The panelists, from Google, Facebook, Rackspace, Box, and NREL, explained why their companies have set the goal of having their data centers be powered entirely by renewable energy.

Box’s Andy Broer made the moral case for acting to reduce climate pollution.

“I’ve got kids,” he said. “We’re stewards here. We need to make certain what we’re doing today doesn’t ruin the future.”


HILLHEAT: I want to, first off, thank all of you for the work that you’re doing. As kind of a failed climate scientist, I’ve dedicated my life to fighting climate change, and you’re actually getting real results in that. One thing that concerns me is that the American Legislative Exchange Council — which is a corporate group that anyone who is a member of Greenpeace or has read anything of their work [knows] — works to block renewable energy legislation at the state level, question the science of climate change, and basically establish policies that prevent the kind of work that you’re doing. So I’m wondering why Google and Facebook are members of this organization, and how it makes you feel that the work that you’re doing is essentially being countered by the political arms of your own groups?

[Nervous audience laughter.]

WEIHL: We’re not an advocacy or a single-issue organization. We’re a company. We are members of many different organizations, that one included. We don’t necessarily agree with everything that these organizations says and certainly individual employees may not, but we are in a position do an enormous amount of good, and we’re really proud of the work we’ve done as a company, and through other organizations. We work with Greenpeace, BSR, WRI, WWF, and et cetera.

HILLHEAT: And do you know why you’re working with ALEC?

WEIHL: I’m not familiar with all the details of why we’re working with ALEC, so I can’t comment on that.

HILLHEAT: It’s not because you’re trying to oppose renewable energy legislation?

WEIHL: It’s certainly not because we’re trying to oppose renewable energy legislation.

HILLHEAT: And is Google in the same boat?

FEHRENBACHER: I’m going to go on to the next question.

Microsoft Defends Its Support For Anti-Climate American Legislative Exchange Council

Posted by Brad Johnson Tue, 17 Sep 2013 20:22:00 GMT

Microsoft is defending its membership in one of the country’s most notorious enemies of environmental protection, the American Legislative Exchange Council (ALEC). In an August blog post, Microsoft chief environmental strategist Rob Bernard acknowledged that his company is a member and supporter of ALEC, which has for decades promoted an agenda of climate change denial, attacks on renewable energy, and opposition to environmental protection on behalf of funders such as Koch Industries, Exxon Mobil, and other conservative fossil-fuel interests. ALEC is an alliance of corporations, conservative foundations, and Republican state legislators that promotes anti-regulatory and conservative legislation at the state level.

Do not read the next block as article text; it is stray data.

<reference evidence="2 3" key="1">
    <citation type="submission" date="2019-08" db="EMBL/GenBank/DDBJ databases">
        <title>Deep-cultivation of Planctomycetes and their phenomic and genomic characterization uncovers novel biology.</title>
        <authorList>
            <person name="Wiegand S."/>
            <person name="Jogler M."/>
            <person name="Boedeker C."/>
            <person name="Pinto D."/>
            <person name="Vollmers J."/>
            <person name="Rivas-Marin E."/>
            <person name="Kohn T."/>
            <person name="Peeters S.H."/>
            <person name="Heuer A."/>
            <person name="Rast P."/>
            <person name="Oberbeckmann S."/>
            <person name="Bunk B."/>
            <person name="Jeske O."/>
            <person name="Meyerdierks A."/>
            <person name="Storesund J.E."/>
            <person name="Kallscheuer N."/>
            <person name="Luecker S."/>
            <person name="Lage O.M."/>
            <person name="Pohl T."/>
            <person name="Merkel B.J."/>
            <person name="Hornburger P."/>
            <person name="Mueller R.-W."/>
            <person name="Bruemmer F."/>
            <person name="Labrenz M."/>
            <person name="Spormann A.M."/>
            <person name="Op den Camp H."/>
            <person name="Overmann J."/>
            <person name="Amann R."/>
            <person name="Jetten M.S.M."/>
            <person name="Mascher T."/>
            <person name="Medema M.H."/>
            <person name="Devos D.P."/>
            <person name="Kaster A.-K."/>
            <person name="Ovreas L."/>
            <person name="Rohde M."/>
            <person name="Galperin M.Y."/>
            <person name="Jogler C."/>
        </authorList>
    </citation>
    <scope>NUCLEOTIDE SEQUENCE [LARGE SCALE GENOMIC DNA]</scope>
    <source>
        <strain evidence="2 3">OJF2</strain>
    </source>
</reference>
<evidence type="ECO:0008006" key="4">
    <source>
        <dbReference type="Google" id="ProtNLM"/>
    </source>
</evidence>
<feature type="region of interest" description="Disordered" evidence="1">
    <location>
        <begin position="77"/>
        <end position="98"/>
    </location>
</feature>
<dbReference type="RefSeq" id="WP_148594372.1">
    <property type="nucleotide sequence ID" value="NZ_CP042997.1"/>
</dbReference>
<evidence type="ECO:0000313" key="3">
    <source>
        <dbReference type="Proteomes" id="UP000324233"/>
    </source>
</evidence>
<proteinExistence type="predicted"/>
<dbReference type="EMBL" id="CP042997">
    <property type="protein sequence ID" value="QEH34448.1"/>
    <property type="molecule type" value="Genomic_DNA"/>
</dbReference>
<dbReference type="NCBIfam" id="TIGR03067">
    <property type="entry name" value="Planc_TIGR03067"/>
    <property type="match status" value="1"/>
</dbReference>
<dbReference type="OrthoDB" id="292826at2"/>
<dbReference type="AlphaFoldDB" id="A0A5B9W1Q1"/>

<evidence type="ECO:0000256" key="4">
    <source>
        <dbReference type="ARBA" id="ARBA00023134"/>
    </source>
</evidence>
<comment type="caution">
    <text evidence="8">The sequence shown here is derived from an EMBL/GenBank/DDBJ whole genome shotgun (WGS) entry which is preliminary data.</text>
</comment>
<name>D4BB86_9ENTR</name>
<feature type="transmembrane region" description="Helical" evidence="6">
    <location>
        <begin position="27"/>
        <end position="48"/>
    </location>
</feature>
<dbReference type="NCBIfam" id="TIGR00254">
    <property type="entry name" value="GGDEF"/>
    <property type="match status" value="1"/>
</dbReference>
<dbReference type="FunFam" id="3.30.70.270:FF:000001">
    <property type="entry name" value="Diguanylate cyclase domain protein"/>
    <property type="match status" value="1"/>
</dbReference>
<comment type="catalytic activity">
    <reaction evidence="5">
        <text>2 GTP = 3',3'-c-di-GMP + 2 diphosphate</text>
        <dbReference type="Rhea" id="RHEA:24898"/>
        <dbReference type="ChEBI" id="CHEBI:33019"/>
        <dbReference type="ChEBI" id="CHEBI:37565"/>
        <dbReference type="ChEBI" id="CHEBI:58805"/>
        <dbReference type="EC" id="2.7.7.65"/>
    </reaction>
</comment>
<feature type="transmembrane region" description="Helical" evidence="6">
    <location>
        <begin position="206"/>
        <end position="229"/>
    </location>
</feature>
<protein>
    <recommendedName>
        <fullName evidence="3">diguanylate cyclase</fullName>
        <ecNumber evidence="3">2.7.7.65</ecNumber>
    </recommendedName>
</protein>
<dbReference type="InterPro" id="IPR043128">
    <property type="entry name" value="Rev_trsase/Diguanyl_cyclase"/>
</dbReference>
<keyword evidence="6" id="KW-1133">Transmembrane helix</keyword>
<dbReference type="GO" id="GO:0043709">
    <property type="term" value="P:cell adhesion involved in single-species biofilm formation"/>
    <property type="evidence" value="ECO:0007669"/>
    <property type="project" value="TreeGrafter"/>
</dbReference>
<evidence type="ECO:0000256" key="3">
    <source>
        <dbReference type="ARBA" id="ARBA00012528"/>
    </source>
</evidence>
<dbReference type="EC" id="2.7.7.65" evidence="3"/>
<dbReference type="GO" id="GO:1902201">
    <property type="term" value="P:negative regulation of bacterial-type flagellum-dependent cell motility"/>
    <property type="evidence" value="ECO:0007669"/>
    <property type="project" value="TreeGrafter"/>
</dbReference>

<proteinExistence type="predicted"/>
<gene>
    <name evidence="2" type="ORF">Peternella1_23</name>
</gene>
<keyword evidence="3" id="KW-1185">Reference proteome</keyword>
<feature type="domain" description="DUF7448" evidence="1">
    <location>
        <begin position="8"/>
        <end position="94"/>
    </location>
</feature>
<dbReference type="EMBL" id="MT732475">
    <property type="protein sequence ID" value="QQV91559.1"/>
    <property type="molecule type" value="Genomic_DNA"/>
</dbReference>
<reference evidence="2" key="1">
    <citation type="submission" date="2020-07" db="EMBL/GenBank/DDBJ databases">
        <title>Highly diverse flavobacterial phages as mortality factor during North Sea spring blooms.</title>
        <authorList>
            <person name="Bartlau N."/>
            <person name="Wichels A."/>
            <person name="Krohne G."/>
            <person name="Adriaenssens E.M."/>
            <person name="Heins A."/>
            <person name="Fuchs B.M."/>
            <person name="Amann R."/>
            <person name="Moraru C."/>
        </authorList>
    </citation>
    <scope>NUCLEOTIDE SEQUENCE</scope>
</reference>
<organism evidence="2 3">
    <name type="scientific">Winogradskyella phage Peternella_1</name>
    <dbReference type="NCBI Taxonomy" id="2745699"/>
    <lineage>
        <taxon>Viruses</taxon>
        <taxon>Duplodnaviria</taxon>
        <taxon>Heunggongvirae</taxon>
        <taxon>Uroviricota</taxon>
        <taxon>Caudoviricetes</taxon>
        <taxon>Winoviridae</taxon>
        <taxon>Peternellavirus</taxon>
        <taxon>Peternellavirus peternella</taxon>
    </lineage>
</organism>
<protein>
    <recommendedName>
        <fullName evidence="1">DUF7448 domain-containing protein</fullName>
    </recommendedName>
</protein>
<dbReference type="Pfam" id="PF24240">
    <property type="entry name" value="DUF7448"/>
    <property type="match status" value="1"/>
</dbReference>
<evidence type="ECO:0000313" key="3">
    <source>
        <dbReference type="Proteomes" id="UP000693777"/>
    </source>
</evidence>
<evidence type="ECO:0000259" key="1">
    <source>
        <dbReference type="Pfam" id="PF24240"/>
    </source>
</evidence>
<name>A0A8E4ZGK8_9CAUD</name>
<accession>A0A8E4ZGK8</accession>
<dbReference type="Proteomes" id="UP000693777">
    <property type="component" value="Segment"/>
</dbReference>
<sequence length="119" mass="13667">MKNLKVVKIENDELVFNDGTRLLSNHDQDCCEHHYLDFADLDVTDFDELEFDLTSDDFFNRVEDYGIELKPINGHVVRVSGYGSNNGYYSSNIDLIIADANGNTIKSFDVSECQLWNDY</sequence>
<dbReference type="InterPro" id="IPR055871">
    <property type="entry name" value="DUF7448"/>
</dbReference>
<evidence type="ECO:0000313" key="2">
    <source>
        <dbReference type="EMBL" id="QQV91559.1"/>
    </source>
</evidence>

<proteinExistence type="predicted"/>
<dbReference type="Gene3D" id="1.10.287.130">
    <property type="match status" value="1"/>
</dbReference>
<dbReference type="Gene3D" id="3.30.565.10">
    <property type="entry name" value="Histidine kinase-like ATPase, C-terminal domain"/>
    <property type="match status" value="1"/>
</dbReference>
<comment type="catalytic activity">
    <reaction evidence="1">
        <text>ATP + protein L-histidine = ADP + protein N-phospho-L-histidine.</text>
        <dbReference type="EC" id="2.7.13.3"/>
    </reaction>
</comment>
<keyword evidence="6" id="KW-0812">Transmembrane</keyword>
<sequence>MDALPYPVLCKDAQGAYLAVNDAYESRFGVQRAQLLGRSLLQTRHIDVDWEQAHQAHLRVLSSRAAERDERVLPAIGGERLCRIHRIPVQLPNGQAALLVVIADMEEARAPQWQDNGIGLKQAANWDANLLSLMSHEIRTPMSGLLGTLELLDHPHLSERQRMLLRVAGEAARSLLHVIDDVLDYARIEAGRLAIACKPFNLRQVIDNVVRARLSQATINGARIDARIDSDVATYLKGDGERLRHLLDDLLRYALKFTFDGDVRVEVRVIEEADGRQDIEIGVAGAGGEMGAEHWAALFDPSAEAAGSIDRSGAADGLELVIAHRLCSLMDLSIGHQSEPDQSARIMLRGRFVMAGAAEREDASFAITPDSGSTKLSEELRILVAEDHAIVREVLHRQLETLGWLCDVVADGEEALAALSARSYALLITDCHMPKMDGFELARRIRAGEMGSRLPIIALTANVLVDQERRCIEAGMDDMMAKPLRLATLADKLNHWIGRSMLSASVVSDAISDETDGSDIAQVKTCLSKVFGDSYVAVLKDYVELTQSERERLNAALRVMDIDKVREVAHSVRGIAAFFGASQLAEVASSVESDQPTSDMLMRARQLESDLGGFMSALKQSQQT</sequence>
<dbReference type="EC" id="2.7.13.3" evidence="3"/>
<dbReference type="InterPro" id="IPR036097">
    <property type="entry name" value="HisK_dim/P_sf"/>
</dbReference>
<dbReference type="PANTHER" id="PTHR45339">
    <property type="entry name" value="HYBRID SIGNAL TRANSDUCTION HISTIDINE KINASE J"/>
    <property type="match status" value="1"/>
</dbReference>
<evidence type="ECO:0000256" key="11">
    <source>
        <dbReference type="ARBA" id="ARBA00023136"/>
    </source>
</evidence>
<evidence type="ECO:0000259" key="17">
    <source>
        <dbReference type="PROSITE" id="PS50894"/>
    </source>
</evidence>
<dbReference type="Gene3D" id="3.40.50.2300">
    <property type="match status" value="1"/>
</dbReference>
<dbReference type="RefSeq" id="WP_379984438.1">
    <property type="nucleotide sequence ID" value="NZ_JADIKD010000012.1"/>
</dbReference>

Bernard argued that Microsoft’s membership in ALEC “is not an endorsement” of the group’s anti-environmental agenda:
As you would expect, Microsoft works with a wide range of groups across the political spectrum addressing policy issues important to our business. We work with many of these groups on narrowly-tailored technology policy issues and not the full set of issues they address. Our engagement with a particular group is not an endorsement of all the policy positions those groups have taken. For instance, we’ve received some questions about model legislation developed by the American Legislative Exchange Council that would repeal renewable energy mandates at the state level. To clarify this issue, Microsoft participates in ALEC’s Communication and Technology Task Force, as do many leading companies in the technology sector. We do not participate in any other ALEC task forces or provide any support or funding for ALEC’s work on environmental issues or other issues outside of communication and technology policy. In short, ALEC is not speaking for us on renewable energy policy.

Microsoft is also a funder of the Heartland Institute, a long-time partner of ALEC in the promotion of climate change denial and attacks on the integrity of climate scientists.

Learn About Google's Climate Denial Funding via Google+

Posted by Brad Johnson Fri, 13 Sep 2013 00:34:00 GMT

Google is no longer simply the Internet’s search engine. The company now is building Google+ into a diverse, curated-garden experience with the goal of social media domination that keeps user traffic within Google’s walls. In recent years the company has significantly ramped up its engagement in national politics, led by former Republican representative Susan Molinari.

The revamped Google is now joining the ranks of the top corporate funders of the climate-denial movement. In 2013, Google has held a fundraiser for Sen. Jim Inhofe (“Global warming is a hoax”) at its DC headquarters, been the top funder of the annual dinner of the Competitive Enterprise Institute (“CO2: We Call It Life”), and joined the American Legislative Exchange Council (“Even substantial global warming is likely to be of benefit to the United States”).

In response, hundreds of people have flooded the Google+ page for the Google DC headquarters with one-star reviews. The page also now includes photographs from the protest organized by Forecast the Facts during the Google DC fundraiser for Inhofe.

This digital activism is only part of a 150,000-person strong campaign led by Forecast the Facts with support from Credo, Greenpeace, Sum Of Us, and other groups. The coalition has organized on-the-street protests of Google in DC, Mountain View, and New York City.